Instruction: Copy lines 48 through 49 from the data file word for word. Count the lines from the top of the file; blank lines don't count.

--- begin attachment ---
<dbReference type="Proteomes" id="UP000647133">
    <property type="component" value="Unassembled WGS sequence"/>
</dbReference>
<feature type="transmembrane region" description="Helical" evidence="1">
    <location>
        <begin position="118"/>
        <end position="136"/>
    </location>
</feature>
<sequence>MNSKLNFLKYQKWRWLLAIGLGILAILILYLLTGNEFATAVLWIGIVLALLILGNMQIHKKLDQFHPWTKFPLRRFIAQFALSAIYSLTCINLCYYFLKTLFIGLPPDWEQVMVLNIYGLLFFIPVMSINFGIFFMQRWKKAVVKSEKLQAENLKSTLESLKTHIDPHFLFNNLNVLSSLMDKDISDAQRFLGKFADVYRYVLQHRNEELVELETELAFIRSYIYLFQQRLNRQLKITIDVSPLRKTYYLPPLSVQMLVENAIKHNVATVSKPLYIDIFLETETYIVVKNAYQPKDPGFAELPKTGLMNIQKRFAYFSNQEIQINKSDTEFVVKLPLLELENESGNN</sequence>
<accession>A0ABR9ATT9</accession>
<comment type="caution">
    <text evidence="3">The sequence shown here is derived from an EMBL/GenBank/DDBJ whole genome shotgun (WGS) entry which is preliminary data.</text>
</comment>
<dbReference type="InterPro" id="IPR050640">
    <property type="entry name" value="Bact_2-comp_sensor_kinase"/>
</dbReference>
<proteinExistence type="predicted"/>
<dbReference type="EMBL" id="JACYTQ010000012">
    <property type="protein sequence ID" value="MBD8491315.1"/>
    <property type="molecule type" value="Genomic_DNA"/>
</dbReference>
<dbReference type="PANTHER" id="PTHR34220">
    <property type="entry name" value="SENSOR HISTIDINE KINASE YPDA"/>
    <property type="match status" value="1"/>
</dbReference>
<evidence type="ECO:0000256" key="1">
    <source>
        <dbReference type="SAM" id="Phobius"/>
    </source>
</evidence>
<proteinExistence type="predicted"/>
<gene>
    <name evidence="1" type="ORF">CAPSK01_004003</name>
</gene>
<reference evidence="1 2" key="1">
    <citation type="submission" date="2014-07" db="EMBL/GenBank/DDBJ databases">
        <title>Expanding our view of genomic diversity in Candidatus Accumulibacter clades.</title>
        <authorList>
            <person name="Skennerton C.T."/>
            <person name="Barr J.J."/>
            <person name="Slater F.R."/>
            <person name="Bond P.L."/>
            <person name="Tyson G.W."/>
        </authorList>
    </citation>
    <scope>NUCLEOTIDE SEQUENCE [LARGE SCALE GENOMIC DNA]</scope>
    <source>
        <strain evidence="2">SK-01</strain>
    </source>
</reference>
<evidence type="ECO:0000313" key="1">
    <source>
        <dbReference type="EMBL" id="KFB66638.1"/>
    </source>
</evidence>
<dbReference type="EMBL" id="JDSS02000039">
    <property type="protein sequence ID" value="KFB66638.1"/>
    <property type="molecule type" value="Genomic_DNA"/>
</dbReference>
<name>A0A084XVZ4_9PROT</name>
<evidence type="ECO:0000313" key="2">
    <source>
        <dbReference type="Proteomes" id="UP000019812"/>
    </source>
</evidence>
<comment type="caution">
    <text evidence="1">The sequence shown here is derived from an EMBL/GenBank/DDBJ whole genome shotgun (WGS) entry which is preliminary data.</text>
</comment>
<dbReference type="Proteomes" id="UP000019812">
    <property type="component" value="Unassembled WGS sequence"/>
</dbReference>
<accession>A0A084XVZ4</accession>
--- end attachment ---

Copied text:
    <source>
        <strain evidence="2">SK-01</strain>